Wednesday, January 5, 2011

Etiquette for American Ladies 1840 - On Polite Reserve


Etiquette for Ladies: With Hints on the Preservation, Improvement, and Display of Female Beauty. Published by Lea and Blanchard, Philadelphia. 1838-1840

Remember that the principal beauty in the female character, is modesty to all, and polite reserve to those you know little regarding; modesty is of itself so beautiful, that it often conquers when a pretty face or a handsome form is overlooked.

Never be afraid to blush when the feeling is genuine, but never affect to blush when you do not feel it—remember that blushing is more frequently the attendant of innocence than of guilt .

Modesty does not only show itself in the face, but also in the dress, and more particularly in the manner, and is always a proof of good and liberal education; no lady can be polite who is not modest and retiring; female politeness is itself the very essence of modesty.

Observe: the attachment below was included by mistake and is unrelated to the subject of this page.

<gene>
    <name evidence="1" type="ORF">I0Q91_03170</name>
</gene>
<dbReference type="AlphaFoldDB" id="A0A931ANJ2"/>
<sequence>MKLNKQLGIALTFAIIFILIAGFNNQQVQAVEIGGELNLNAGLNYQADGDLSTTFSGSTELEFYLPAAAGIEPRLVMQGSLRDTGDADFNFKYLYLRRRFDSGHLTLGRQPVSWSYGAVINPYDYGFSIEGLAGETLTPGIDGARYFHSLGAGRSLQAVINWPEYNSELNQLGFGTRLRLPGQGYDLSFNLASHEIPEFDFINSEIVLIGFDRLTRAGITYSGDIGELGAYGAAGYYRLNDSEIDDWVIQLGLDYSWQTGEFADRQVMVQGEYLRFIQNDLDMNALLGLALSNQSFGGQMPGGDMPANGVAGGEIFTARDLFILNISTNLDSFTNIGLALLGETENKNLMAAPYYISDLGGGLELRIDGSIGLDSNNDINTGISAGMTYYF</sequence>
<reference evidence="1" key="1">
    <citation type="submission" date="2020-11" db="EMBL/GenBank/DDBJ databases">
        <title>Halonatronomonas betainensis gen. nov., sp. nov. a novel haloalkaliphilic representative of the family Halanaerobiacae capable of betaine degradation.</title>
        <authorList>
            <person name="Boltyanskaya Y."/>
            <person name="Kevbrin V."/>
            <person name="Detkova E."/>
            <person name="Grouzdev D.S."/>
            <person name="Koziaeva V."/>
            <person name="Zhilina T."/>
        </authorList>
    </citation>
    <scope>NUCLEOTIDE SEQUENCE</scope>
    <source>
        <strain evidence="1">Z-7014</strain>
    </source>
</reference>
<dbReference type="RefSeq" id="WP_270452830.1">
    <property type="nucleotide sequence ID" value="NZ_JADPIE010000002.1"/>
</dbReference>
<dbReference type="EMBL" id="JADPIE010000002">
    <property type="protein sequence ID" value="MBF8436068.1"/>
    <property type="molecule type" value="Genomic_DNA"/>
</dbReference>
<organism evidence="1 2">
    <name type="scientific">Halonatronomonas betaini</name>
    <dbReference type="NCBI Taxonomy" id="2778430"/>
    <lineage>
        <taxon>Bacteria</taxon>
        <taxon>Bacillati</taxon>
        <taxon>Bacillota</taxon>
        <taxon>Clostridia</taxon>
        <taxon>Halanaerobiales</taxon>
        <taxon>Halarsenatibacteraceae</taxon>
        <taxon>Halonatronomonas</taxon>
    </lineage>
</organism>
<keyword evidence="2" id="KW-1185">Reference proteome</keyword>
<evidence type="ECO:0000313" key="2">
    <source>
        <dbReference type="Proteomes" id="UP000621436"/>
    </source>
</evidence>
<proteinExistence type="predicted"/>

It is much better for a lady to say too little in company than too much; her conversation should always be consistent with her sex and age; and although it may sometimes be bright and witty, yet it should not always be so.

Men frequently look with a jealous eye on a learned woman, and are apt to denominate her a blue; be cautious, therefore, in a mixed company of showing yourself too much beyond those around you. To a mind well formed there is more real pleasure derived from the silent consciousness of superiority, than in the ostentatious display of it . It is possible to be silent, and yet not dull,—the silent eyes are often a more powerful conqueror than the noisy tongue; but be not, therefore, apparently careless to the conversation of others,— es the eyes can tell whether you are absent or not, although the mouth gives no audible token of presence.
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